“It takes 20 year to build a reputation and five minutes to ruin it”.- Warren Buffet
Any business owner can tell you the importance of trust is in building a business. It starts with establishing a reputation, and ends with competitive advantage. Manufacturing is no different. Regardless the size of your company, if you haven’t established a level of trust across each of your company’s key stakeholders, your future is limited, at best.
For the purpose of this post, I’ll define trust as “relying upon information sent and received about uncertain manufacturing processes and the accompanying outcome.” This concept differs slightly from a value proposition, which might then be used to decide if a purchase makes sense. In both scenarios, trust or integrity is an underlying requirement for effective communication.
Manufacturers characterized by complex, global operations within highly regulated environments face many risks when it comes to ensuring trust is maintained between suppliers, partners, regulators and customers. Here are just a few examples of how trust plays an important role in several industries:
- The Medical Device industry – adhering to regulatory compliance programs during the manufacturing process helps to ensure that a certain medical device like a heart stent will not endanger human life
- The Automotive industry – brake or airbag components have to meet zero defect criteria to ensure vehicles are safe to operate
- The Aerospace & Defense industry – whether an airplane is being built for the military or the private sector, there are huge issues if a production process is not strictly adhered to, with the potential for a catastrophic loss of life or freedom, should a product not be built right
Today, trust must also be “earned” when placing an increasing reliance on capturing, managing and leveraging Big Data for decision support on any device. There is a risk of betraying this trust if a security breach should occur.
Given how reputation and trust are such pivotal elements in today’s manufacturing relationships, I would propose that it is at a level that corresponds to the importance of your brand and the equity that is associated with that brand. It is helpful to take a deeper look at what is involved in building a brand, as a way to help prevent a loss of integrity in how you manage your business. According to Brand.com, an online reputation management company, the building of a credible brand name encompasses the following:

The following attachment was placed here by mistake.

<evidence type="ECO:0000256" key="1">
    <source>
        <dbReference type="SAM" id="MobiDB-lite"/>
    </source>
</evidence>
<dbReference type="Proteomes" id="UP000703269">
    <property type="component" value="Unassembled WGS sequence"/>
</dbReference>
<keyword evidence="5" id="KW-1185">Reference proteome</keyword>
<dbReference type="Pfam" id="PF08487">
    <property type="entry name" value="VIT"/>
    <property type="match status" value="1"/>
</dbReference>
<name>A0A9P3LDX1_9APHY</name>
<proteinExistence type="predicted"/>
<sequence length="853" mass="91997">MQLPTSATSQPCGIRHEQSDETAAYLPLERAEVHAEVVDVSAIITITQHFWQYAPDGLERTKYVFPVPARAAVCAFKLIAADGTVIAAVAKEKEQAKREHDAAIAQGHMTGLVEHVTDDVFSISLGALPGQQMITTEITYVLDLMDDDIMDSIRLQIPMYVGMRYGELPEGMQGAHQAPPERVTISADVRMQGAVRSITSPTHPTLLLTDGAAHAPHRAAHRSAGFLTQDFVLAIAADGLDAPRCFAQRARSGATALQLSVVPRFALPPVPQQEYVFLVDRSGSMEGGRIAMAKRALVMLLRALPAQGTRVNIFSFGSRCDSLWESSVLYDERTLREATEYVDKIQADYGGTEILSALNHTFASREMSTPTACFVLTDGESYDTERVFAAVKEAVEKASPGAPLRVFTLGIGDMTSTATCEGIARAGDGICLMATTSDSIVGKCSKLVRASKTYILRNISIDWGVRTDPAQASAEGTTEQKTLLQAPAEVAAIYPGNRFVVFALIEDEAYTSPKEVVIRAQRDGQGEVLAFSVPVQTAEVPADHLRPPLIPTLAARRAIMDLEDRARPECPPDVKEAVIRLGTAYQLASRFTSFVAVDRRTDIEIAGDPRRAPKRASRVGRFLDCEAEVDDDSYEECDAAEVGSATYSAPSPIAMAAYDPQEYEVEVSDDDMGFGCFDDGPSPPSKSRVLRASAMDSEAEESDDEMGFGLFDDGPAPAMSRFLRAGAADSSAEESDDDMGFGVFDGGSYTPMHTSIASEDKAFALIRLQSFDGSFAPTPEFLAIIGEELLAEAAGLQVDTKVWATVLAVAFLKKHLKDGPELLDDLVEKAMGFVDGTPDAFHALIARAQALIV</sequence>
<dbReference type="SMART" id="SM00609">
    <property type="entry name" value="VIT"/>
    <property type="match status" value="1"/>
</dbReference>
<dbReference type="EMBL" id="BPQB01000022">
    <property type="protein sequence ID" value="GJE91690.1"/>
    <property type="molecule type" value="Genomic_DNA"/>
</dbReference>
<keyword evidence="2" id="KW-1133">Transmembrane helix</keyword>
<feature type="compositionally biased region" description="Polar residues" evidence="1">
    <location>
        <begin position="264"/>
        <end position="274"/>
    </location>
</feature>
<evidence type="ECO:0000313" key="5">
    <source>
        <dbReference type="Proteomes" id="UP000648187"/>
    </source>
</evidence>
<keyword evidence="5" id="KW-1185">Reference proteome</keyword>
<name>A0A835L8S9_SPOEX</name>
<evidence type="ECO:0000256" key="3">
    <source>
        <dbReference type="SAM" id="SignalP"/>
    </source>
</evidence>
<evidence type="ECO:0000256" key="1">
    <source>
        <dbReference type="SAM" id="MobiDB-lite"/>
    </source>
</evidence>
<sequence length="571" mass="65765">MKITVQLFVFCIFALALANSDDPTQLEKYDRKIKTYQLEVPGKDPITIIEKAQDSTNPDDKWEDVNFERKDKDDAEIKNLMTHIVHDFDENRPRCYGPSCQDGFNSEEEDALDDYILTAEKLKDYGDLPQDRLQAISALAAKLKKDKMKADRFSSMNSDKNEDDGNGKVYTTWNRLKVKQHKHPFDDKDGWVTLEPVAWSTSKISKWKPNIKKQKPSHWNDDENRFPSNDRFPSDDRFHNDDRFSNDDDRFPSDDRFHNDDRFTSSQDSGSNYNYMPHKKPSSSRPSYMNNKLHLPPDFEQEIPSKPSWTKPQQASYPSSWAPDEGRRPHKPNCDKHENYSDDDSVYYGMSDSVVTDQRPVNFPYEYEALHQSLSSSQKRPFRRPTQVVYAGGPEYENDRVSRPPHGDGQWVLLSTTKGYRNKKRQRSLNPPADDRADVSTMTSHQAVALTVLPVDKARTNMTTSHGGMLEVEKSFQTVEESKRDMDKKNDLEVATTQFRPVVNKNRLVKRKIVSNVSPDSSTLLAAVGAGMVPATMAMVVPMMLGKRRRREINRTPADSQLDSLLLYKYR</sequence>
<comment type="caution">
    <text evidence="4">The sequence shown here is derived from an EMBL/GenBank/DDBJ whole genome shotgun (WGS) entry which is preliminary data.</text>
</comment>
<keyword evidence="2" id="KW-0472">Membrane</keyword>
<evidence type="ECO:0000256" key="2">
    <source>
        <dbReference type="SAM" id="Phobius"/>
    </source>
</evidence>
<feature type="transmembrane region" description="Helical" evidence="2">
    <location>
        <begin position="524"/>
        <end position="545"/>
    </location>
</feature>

- Trust established through consistent, straightforward, ethical, predictable and honest business practices
- Authenticity expressed by a clear statement of values, vision and mission
- Transparency which allows customers to find pertinent information about the company, their suppliers, business partners, business and manufacturing processes
- Responsiveness ensured by an excellent customer support and service team
- Consistency and reliability in manufacturing high quality products on a global scale
Credibility and trust are driving forces that global manufacturers are mindful in order to sustain success, not only from the economic perspective, but also to enhance their global reputation as business partner and ethical corporate citizen. Manufacturers (and others) realize that decisions made that could impact organizational trust could impact not only company risk, but also personal, career risk. These organizations are willing to substitute their departmental focus to an enterprise wide one when they realize that their decisions impact the ROI and shareholder value of their company.
In my next post, I’ll explore in greater depth what steps can be done to help address the five points above as a way to help promote brand integrity by elevating the level of trust that your organization attains across manufacturing operations.